Emerging contradictions in the enforcement of bird hunting regulations in Malta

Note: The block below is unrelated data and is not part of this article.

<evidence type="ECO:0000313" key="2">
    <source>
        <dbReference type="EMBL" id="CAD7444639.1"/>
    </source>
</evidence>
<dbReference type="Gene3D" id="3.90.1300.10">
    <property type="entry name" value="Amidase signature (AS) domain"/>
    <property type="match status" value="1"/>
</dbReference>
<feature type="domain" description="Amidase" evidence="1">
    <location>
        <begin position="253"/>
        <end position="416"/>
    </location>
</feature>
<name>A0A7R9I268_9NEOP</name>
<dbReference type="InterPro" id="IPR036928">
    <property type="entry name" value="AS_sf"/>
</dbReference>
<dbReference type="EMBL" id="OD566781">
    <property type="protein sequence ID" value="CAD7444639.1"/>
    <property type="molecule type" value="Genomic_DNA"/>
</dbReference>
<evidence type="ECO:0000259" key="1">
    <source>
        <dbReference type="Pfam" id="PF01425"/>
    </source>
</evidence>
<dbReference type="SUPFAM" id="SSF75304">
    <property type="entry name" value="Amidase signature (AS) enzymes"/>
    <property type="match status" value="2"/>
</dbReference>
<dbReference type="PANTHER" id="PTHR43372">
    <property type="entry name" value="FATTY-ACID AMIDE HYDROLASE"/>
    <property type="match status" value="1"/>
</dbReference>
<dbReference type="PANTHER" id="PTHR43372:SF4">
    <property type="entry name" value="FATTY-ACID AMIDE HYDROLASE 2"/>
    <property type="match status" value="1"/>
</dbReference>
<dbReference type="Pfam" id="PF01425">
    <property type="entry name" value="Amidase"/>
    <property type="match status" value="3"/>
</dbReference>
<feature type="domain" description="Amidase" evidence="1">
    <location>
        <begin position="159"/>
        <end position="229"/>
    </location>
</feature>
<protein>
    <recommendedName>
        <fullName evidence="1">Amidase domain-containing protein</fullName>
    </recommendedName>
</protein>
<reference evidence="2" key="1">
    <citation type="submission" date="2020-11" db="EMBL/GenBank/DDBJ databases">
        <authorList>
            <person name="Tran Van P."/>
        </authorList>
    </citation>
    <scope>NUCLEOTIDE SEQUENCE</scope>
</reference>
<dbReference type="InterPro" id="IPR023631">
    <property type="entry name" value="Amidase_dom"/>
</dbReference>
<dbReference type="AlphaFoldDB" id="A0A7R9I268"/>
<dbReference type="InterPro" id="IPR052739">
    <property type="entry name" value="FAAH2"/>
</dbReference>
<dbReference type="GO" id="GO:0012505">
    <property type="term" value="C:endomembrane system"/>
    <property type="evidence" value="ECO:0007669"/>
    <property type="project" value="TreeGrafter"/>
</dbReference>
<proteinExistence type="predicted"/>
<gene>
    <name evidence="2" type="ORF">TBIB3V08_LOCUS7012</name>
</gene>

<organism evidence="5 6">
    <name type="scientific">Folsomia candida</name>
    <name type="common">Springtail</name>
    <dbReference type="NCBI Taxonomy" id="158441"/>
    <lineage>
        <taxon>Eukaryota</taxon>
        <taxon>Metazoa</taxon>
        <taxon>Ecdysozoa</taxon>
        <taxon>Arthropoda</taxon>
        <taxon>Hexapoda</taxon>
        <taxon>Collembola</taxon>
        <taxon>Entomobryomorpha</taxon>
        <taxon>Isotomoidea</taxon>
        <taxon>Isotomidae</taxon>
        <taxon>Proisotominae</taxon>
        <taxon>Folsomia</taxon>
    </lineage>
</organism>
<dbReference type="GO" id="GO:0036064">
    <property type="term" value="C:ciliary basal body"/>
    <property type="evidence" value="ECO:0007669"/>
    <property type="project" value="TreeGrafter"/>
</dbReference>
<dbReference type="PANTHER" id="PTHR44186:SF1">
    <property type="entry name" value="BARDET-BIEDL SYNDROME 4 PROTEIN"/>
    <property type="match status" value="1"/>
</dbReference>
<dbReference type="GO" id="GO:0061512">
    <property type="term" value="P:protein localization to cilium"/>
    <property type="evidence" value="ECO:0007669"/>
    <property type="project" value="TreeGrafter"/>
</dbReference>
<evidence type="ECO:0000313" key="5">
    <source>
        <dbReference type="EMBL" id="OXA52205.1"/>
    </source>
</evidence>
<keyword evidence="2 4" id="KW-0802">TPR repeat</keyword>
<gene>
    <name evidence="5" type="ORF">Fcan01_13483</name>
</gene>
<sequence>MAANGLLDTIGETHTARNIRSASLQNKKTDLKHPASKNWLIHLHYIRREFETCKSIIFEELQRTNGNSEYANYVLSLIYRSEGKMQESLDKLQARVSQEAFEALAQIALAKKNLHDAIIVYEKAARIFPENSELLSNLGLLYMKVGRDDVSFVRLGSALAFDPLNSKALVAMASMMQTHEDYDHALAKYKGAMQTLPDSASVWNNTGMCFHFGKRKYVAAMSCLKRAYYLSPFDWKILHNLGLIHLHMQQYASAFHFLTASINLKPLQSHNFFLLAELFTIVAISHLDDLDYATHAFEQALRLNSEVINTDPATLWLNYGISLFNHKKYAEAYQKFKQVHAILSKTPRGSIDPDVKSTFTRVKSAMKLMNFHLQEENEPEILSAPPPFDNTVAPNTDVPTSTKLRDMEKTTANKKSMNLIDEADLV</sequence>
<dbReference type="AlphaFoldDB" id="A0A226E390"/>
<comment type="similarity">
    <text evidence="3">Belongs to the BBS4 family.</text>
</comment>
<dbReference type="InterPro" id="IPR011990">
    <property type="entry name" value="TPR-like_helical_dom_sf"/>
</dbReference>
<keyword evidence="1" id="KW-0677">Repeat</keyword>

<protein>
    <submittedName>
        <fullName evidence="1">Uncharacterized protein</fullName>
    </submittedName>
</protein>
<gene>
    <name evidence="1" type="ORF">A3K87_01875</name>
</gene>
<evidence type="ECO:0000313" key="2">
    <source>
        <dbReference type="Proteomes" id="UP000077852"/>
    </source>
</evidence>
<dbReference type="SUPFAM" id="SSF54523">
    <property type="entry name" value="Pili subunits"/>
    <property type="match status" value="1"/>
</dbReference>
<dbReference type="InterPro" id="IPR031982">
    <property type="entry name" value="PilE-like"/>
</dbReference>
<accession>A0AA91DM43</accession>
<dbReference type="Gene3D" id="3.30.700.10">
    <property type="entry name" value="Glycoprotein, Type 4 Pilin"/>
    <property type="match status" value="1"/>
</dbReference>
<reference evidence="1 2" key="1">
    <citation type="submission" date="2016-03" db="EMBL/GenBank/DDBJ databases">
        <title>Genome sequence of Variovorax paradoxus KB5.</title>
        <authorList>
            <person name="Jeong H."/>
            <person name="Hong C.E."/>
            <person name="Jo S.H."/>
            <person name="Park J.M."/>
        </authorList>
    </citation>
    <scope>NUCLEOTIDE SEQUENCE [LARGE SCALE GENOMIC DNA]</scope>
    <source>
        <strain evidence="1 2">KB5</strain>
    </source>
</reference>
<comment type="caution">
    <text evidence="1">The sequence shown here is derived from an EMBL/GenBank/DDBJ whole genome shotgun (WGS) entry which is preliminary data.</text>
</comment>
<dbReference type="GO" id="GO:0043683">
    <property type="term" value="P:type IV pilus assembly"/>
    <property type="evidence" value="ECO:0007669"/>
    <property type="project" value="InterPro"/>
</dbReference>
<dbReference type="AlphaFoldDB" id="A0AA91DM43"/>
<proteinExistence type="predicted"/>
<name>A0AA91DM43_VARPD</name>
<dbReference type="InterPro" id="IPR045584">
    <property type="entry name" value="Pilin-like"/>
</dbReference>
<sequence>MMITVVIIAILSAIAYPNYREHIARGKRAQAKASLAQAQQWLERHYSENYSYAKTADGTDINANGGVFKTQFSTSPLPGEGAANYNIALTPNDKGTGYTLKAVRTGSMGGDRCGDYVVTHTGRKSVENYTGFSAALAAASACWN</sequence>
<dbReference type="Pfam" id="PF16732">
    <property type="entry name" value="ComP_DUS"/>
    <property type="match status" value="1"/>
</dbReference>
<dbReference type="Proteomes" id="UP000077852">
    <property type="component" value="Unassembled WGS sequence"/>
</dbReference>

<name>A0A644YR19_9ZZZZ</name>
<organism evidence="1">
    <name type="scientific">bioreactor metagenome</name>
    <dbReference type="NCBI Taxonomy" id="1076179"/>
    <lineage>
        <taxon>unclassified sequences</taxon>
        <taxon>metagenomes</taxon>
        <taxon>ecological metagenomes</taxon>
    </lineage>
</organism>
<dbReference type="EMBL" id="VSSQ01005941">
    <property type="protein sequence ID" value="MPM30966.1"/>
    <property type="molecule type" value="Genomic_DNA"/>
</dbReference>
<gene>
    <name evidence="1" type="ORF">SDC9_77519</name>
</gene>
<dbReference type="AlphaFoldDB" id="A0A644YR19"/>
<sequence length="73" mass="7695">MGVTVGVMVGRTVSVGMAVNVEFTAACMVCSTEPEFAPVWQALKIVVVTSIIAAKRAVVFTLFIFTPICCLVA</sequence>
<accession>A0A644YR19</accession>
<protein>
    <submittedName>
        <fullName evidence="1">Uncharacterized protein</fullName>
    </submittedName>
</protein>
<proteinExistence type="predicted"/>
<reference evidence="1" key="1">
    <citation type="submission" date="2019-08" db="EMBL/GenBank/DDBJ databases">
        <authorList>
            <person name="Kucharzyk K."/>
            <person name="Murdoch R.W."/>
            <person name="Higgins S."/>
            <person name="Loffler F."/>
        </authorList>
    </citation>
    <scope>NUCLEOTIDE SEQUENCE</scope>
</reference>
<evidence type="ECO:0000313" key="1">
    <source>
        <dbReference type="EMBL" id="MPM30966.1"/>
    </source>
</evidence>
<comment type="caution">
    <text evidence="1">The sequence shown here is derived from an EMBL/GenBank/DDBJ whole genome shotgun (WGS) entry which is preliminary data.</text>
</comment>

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The archipelago state of Malta is renowned as a “blackspot” for illegal bird hunting. Since joining the European Union (EU), Maltese hunters have experienced restrictions on what and how much they can hunt. This article describes Malta's current enforcement efforts which, assisted by the Army and by volunteers from conservation groups, exceed EU standards, and have led to a reduction in crime. Drawing on interviews with key stakeholders in the hunting arena, however, this article also describes how current conservation policies—which rely on intense surveillance and punishment to deter poachers—are being counterproductive. They are fostering a culture of suspicion and distrust between hunters, environmental nongovernmental organizations, and the state, which, in turn, drives the further intensification of surveillance. This increase has encouraged some hunters to engage in other forms of crime or to embark on hunting expeditions abroad where environmental governance is weaker. This article reinforces the need for more holistic responses to natural resource management that go beyond a focus on increased enforcement, especially when taking into account the impacts of regulation across multiple jurisdictions.
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